I didn’t realize this was an actual thing until I stopped and watched. I used to get frustrated with my troop of Aspys denials about forgetting things. They didn’t forget. They have a reasonable amount of tunnel vision. And as much as I hate to sound like I am making excuses on their behalves, I no longer think or feel it is an excuse.
This is what causes my 6 year-old from realizing she hasn’t eaten for hours. Or my 9 year-old to open something and not close it. They make food and forget it’s made. Neither one can remember what is recyclable and what isn’t let alone remember which color bin it goes in. All due to mind blindness. You may never have 100% of their attention and that means they are paying attention, but in 10 seconds, they won’t remember what you said because they are focused on something else entirely.
Do I get annoyed continually pointing out they need to throw away their trash or put away that toy or any number of things they don’t realize they are doing because of it? Yes, I’m human. Who wouldn’t be annoyed by repeating themselves who knows how many times a day?
Perhaps if you notice this behavior, you may know someone with mind blindness. Chances are if it is chronic enough, they may have something else going on inside their head. If you notice that you are chronically pointing out things like this to someone close to you, slow down and take mental notes. It may be as simple as mind blindness.
For me, I need to put it all in perspective and sometimes this means taking a step back and looking at everything. I ask, is what they did going to hurt anyone? Is it dangerous? Do they need to remember that all the time? In a lot of cases, the answer is no. There are moments when I need to find ways to help them remember things, but most of it isn’t things they are mind blind of.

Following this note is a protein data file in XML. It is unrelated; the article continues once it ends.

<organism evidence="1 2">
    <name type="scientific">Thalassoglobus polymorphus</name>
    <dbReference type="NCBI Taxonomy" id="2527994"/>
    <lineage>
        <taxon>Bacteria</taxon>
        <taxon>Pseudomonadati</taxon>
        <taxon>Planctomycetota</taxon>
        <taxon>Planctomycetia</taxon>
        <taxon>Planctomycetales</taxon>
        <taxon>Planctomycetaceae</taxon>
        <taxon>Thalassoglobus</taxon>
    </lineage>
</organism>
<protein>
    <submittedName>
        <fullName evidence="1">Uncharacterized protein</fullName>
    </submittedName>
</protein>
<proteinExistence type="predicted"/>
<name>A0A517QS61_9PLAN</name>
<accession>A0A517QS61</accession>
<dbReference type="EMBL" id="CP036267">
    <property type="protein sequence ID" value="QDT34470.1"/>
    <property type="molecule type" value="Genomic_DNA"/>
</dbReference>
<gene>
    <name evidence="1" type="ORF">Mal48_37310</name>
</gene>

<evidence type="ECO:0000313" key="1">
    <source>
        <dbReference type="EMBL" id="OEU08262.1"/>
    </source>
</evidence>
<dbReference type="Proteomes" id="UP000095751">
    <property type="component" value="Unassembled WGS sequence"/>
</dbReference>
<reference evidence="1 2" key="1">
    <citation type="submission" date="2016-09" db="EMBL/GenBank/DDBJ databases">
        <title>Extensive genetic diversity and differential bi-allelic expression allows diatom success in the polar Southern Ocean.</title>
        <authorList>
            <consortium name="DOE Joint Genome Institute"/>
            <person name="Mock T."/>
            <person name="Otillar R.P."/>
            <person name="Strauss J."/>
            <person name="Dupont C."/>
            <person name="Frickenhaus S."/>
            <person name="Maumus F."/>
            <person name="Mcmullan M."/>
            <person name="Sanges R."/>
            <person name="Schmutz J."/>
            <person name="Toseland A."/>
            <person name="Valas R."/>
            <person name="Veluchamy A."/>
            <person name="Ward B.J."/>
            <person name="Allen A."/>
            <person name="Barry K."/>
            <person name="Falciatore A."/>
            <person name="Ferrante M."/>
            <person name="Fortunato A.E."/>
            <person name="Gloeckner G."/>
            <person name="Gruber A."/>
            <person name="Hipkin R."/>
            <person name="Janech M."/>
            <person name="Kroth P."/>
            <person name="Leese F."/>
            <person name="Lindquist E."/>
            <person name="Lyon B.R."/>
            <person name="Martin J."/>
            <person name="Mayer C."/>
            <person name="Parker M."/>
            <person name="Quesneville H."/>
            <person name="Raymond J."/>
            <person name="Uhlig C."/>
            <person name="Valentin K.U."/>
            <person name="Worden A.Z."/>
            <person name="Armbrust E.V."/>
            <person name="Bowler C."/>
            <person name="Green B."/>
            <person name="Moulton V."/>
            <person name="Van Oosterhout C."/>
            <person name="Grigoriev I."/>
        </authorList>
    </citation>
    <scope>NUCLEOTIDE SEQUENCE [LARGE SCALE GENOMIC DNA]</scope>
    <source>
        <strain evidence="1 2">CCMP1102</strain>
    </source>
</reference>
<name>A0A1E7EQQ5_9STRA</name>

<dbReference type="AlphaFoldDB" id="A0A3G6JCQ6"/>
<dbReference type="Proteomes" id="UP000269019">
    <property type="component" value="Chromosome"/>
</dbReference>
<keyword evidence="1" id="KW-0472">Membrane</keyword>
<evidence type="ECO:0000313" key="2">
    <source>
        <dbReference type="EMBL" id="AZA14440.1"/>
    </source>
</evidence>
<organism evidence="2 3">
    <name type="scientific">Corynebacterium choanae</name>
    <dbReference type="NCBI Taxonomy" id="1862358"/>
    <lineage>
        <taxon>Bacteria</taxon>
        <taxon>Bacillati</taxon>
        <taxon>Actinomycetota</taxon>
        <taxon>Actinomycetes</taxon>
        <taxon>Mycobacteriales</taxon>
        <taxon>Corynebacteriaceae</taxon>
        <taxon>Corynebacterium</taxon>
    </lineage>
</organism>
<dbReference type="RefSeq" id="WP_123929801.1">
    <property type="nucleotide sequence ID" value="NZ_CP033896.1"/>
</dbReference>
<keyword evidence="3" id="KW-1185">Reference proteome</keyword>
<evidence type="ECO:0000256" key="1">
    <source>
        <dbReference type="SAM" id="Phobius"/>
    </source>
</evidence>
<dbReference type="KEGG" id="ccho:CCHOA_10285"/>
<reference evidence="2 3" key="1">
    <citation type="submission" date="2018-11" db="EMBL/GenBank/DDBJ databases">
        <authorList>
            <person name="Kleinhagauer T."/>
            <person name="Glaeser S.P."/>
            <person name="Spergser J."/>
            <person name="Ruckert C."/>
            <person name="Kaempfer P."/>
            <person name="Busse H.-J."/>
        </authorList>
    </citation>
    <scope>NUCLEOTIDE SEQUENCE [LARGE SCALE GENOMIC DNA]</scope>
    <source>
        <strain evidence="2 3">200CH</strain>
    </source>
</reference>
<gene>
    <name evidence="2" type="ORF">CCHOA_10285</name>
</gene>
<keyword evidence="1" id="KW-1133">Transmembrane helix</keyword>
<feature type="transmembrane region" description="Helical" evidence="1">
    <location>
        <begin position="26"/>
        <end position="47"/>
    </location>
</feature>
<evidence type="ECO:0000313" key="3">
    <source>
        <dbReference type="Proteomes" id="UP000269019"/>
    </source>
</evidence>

This is one of those moments as a respectful parent I find I have to let it go. If those three answers are all no, I have learned not to say anything and let the cards fall where they may. Does this mean things don’t happen? By all means, no. I have children. So sometimes things get broken. This is when a young child, one with a processing or sensory disorder or is on spectrum needs a little more than mild and subtle discussion.
Why? Because they are now mind blind to what caused this to happen in the first place and thus, most natural consequences are lost on them. This is where I personally struggle. I believe in respectful, conscious parenting. Kids have choices and rights. But where do those rights extend if they have special needs?
You do have to gauge this one for yourself. We have rules and routines/schedules at our house. The rules are common sense they can’t see and the routine/schedule is to create consistency to minimize melt downs. Sometimes their melt downs aren’t safe for anyone, including me. The rage strength of a six year-old would baffle and amaze you. So, we do what we need to do to maintain safety and order. Because they really need order.
More Info –
I read this awesome article after I wrote this one.